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Jim Frost

Data analysis gives you the keys to how to manufacture the best product, provide the best services, or answer an academic research question. I’ll share practical tidbits that may help you do just that. Continue Reading »

In my previous post, I described how I was asked to weigh in on the ethics of researchers (DeStefano et al. 2004) who reportedly discarded data and potentially set scientific knowledge back a decade. I assessed the study in question and found that no data was discarded and that the researchers used good statistical practices. In this post, I assess a study by Brian S. Hooker that was... Continue Reading
The other day I received a request from a friend to look into a new study in a peer reviewed journal that found a link between MMR vaccinations and an increased risk of autism in African Americans boys. To draw this conclusion, the new study reanalyzed data that was discarded a decade ago by a previous study. My friend wanted to know, from a statistical perspective, was it unethical for the... Continue Reading
Previously, I showed why there is no R-squared for nonlinear regression. Anyone who uses nonlinear regression will also notice that there are no P values for the predictor variables. What’s going on? Just like there are good reasons not to calculate R-squared for nonlinear regression, there are also good reasons not to calculate P values for the coefficients. Why not—and what to use instead—are the... Continue Reading
Previously, I’ve written about when to choose nonlinear regression and how to model curvature with both linear and nonlinear regression. Since then, I’ve received several comments expressing confusion about what differentiates nonlinear equations from linear equations. This confusion is understandable because both types can model curves. So, if it’s not the ability to model a curve, what isthe... Continue Reading
In regression analysis, you'd like your regression model to have significant variables and to produce a high R-squared value. This low P value / high R2 combination indicates that changes in the predictors are related to changes in the response variable and that your model explains a lot of the response variability. This combination seems to go together naturally. But what if your regression model... Continue Reading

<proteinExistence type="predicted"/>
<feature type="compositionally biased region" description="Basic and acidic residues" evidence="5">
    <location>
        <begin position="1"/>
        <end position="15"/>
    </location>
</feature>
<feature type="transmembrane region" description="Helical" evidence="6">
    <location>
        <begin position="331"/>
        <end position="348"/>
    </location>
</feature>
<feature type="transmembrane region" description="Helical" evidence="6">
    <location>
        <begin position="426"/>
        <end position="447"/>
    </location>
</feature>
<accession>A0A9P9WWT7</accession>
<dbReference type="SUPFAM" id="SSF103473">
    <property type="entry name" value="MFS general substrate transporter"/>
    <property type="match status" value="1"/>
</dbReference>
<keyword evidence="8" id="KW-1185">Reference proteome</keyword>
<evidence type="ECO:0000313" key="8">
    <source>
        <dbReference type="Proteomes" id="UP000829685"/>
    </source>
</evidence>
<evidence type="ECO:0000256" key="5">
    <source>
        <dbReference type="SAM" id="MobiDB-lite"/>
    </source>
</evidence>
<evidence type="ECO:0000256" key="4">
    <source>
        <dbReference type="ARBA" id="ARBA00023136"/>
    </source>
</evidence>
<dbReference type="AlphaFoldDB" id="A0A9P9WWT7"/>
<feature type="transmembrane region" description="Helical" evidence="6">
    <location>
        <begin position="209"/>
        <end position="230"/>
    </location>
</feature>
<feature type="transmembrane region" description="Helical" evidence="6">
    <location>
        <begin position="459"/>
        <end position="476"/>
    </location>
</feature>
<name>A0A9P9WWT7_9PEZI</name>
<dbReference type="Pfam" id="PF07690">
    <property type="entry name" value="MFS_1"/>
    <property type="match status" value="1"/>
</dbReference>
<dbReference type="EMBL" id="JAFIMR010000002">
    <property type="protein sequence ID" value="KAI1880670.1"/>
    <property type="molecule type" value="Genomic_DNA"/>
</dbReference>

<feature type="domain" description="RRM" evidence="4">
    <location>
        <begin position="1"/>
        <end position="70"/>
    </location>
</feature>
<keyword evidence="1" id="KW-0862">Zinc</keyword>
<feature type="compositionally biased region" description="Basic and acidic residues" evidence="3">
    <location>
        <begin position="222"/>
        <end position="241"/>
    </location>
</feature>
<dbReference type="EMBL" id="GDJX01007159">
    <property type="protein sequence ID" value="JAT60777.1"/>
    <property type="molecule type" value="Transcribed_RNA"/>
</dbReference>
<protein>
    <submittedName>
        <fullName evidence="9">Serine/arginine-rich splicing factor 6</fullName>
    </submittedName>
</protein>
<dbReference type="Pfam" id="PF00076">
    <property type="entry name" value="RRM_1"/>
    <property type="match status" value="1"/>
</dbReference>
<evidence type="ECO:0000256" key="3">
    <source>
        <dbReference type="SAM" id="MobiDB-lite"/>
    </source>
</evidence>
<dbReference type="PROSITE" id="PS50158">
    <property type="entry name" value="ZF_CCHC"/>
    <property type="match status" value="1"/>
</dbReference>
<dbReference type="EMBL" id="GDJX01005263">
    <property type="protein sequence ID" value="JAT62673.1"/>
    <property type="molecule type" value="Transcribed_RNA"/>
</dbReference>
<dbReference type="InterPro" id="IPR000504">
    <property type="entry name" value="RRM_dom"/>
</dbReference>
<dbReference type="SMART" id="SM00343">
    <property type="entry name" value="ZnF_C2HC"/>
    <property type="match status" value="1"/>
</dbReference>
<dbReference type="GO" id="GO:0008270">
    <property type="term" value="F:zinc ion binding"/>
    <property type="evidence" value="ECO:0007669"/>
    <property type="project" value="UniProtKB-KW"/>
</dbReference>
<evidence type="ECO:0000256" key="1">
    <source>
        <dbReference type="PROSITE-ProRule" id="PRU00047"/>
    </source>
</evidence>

In Minitab, the Assistant menu is your interactive guide to choosing the right tool, analyzing data correctly, and interpreting the results. If you’re feeling a bit rusty with choosing and using a particular analysis, the Assistant is your friend! Previously, I’ve written about the new linear model features in Minitab 17. In this post, I’ll work through a multiple regression analysis example and... Continue Reading
There is high pressure to find low P values. Obtaining a low P value for a hypothesis test is make or break because it can lead to funding, articles, and prestige. Statistical significance is everything! My two previous posts looked at several issues related to P values: P values have a higher than expected false positive rate. The same P value from different studies can correspond to different false... Continue Reading
The interpretation of P values would seem to be fairly standard between different studies. Even if two hypothesis tests study different subject matter, we tend to assume that you can interpret a P value of 0.03 the same way for both tests. A P value is a P value, right? Not so fast! While Minitab statistical software can correctly calculate all P values, it can’t factor in the larger context of the... Continue Reading
The P value is used all over statistics, from t-tests to regression analysis. Everyone knows that you use P values to determine statistical significance in a hypothesis test. In fact, P values often determine what studies get published and what projects get funding. Despite being so important, the P value is a slippery concept that people often interpret incorrectly. How do you interpret P values? In... Continue Reading
One-way ANOVA can detect differences between the means of three or more groups. It’s such a classic statistical analysis that it’s hard to imagine it changing much. However, a revolution has been under way for a while now. Fisher's classic one-way ANOVA, which is taught in Stats 101 courses everywhere, may well be obsolete thanks to Welch’s ANOVA. In this post, I not only want to introduce you to... Continue Reading